Though I’m a fan of the extreme hike – one where I end up drenched in sweat, or, better yet, injured – I’ve been going on more lackadaisical jaunts this summer.
I’d always preferred extreme hikes partially because they weed out most other hikers, leaving the paths unpopulated for my viewing pleasure. But then the pandemic came, giving the entire downstate area a murderous case of cabin fever. The city was boiling, and the natural release valve was the Hudson River. So hordes of downstaters sluiced up its length until they plopped out, blinking, at the trailheads of the Hudson Valley.
These downstate frontiersmen often go for the longer hikes – they aren’t driving four hours round-trip for a 90-minute activity – so this summer, the shorter hikes have been the obscure ones.
Thompson Pond is one of a trio of small lakes at the base of Stissing Mountain and Little Stissing Mountain in Pine Plains, Dutchess County. I met with my hiking buddy for the day, Ninette, at the trailhead of the yellow path.
The trail was crushed rock, which made me unhappy – if I wanted to walk on something anthropogenic, I could have just wandered around my driveway. I realized after passing a couple of handicap parking spaces the path was constructed this way so people with disabilities could experience the glory of nature. This made me feel like a bit of an asshole for poo-pooing it, but the gravel path split away before I could think about it too much and we were trekking on rougher earth.
The yellow trail at first kept its distance from Thompson Pond, wandering through forest at the base of Stissing Mountain before veering closer and giving us vistas of the marshy lake.
In the middle of the marshy lake, unfortunately, was a gold mylar balloon. Ninette first spotted it, but it took us five minutes of squinting to confirm it was a random party favor and not an extremely shiny plant.
We had a lot of questions: Who took it hiking? How did something that rapidly floats upwards get mired in a bog? How much money would it take for Ninette to wade in and retrieve it?
The answer to the final question was ‘much more than I had in my pockets,’ so we moved on.
The path became thinner – much thinner – and began running along farmland until we were just walking the fence-line of a cow pasture, wondering if we were still on the trail.
We were, and the trail led us close to a herd of cows, which we tried to pet. Ninette was enamored with the bovines and kept telling them she loved them as they chawed their cud, zenning out amongst giant piles of excrement.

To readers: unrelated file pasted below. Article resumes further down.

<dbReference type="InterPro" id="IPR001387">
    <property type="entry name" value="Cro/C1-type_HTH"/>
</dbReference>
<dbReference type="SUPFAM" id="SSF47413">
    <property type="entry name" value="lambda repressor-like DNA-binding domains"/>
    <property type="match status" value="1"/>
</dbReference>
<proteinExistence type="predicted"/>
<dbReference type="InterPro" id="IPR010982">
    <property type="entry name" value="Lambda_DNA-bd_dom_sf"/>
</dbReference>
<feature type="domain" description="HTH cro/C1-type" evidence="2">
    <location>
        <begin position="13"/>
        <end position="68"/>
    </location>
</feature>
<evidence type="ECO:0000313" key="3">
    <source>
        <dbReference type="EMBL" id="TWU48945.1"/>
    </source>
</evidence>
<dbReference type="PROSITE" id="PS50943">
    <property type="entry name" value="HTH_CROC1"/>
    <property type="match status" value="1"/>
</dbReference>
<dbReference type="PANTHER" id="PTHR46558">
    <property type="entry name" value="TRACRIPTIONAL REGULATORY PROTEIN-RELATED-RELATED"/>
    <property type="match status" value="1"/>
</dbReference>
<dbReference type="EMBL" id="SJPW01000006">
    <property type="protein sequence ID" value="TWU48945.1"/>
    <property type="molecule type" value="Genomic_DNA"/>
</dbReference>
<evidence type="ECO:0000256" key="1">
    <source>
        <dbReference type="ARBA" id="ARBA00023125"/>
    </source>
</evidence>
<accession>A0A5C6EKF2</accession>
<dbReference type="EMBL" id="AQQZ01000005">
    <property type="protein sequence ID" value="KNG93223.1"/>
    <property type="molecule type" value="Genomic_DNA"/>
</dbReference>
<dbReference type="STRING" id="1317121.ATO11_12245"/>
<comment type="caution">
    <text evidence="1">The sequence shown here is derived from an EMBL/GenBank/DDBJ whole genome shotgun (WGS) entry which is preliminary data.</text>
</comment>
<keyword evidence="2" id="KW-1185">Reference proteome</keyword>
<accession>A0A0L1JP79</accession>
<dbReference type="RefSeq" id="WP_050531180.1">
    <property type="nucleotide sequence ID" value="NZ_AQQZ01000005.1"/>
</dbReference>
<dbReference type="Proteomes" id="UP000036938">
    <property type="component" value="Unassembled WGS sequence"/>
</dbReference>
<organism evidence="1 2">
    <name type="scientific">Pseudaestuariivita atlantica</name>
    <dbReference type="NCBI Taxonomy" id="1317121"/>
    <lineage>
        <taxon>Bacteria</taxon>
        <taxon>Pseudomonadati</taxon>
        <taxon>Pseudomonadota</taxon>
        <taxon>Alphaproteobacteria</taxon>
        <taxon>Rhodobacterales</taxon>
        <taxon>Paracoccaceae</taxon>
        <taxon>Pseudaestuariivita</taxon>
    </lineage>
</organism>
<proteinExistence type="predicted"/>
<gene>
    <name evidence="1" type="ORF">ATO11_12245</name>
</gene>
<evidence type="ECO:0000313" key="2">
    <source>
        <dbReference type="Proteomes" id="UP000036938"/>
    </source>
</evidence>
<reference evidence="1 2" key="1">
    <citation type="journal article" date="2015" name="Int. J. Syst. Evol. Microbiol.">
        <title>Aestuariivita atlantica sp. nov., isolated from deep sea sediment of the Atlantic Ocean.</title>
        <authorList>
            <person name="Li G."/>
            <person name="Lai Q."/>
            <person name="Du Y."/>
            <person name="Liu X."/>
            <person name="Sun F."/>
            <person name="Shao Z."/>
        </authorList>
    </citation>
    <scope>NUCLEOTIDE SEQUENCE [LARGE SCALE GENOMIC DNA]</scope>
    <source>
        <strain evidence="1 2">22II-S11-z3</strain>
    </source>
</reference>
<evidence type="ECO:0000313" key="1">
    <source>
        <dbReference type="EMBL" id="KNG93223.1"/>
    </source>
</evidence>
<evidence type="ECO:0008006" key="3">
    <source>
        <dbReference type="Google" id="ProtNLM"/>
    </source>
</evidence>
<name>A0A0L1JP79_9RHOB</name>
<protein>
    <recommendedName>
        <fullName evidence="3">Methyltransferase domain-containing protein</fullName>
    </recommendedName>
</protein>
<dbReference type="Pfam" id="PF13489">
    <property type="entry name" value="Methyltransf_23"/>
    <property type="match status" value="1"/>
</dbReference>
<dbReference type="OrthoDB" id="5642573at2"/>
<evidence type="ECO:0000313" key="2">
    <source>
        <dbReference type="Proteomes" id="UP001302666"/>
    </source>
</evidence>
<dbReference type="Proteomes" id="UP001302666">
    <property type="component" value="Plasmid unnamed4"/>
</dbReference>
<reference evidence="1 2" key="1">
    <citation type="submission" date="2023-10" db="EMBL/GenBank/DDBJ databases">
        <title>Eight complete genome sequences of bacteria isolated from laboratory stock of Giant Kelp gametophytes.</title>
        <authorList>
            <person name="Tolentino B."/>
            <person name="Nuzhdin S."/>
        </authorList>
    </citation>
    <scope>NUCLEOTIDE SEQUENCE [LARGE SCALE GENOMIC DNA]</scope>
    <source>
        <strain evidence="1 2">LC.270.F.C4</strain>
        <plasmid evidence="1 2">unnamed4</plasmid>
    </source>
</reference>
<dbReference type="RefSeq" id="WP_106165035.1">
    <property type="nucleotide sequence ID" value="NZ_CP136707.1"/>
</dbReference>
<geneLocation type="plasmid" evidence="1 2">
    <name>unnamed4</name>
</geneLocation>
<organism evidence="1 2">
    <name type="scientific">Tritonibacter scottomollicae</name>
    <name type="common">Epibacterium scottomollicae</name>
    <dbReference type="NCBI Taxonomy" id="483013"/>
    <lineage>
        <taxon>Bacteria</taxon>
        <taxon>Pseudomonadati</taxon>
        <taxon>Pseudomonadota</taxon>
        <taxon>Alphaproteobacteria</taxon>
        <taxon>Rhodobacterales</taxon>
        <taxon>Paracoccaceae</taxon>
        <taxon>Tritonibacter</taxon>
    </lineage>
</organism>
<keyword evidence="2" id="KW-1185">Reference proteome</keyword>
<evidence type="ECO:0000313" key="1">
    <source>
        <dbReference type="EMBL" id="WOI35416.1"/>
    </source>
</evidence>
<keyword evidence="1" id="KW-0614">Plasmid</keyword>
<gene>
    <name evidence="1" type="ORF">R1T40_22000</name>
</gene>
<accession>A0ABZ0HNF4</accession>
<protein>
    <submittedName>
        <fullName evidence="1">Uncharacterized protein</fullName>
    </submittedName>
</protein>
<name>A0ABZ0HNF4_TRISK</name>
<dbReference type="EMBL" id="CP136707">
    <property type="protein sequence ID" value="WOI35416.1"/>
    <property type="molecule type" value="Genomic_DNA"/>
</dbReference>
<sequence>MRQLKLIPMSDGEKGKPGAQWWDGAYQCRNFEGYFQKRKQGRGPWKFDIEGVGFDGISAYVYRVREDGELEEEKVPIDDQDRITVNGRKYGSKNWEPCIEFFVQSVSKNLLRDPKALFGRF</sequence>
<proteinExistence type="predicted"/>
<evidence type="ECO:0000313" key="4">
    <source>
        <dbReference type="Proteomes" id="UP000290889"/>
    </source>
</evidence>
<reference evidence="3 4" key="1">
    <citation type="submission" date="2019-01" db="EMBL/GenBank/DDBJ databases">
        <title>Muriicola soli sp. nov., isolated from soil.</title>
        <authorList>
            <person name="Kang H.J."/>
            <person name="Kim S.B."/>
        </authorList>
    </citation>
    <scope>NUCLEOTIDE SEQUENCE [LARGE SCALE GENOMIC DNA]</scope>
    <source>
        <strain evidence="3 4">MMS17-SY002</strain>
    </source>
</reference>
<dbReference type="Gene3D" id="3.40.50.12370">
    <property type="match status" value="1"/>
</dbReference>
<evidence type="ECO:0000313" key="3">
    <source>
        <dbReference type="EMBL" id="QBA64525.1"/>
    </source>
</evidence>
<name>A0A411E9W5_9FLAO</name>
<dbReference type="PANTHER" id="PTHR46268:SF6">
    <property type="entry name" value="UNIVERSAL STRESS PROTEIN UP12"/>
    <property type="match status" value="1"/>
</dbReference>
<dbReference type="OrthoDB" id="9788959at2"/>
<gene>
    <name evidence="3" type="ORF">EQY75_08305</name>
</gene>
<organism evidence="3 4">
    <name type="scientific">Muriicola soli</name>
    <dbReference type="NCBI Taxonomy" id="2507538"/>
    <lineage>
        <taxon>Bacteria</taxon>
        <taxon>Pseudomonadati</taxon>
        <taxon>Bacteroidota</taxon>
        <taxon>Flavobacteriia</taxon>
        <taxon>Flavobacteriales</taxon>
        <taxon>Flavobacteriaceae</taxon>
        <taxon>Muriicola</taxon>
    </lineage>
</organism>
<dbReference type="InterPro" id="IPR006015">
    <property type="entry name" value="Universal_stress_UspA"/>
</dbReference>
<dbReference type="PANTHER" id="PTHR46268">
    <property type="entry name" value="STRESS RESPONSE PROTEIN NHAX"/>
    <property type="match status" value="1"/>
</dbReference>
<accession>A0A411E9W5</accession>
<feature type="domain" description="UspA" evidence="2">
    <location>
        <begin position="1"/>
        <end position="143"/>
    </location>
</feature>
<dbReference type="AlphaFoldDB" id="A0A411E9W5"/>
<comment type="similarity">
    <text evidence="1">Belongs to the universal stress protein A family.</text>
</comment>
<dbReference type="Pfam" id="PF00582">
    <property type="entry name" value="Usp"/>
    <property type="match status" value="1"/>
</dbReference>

The trail veered back to the lake’s shore, and I saw two painted turtles plop into the water from their perch on a log. I freaked out to Ninette about this, but she didn’t see them, so I freaked out all the harder when I saw another two painted turtles plop into the water a few yards later.
At the end of the hike, Ninette and I were chatting by our vehicles when two guys rode up on undersized bicycles. It was hard to tell what the connection was between the two: one was a tweaky dude in his late 30s while the other was a boy of maybe 13. One might assume by the ages that the elder guy was simply the teenager’s father, but they seemed more like undersized bicycle buddies than anything else.
After greeting us, the tweaky dude glanced around and lowered his voice.
“You guys wanna buy some shrooms?” he asked.
Seemed pretty haphazard, trying to sell drugs by randomly approaching hikers, but he pulled out a yellow shopping bag and began to untie it.
“Nah – not like, like shrooms,” the guy responded after we asked. “Here – look.”
The odd couple had been foraging for edible mushrooms, and showed us their gatherings, including a clutch of giant puffballs.
I guess it was even odder to be randomly solicited by someone with edible mushrooms as opposed to psychedelic ones, but the tweaky guy was great. We didn’t buy any of his products, but we chatted for a few minutes before he zoomed off, the kid trailing him.
The yellow trail at Thompson Pond is overgrown in places, but still made for an easy hike replete with swampy wildlife. I’m not promising you’ll be approached by someone trying to sell you foraged mushrooms, but I’d suggest it to anyone who wants an unpopulated trail during the pandemic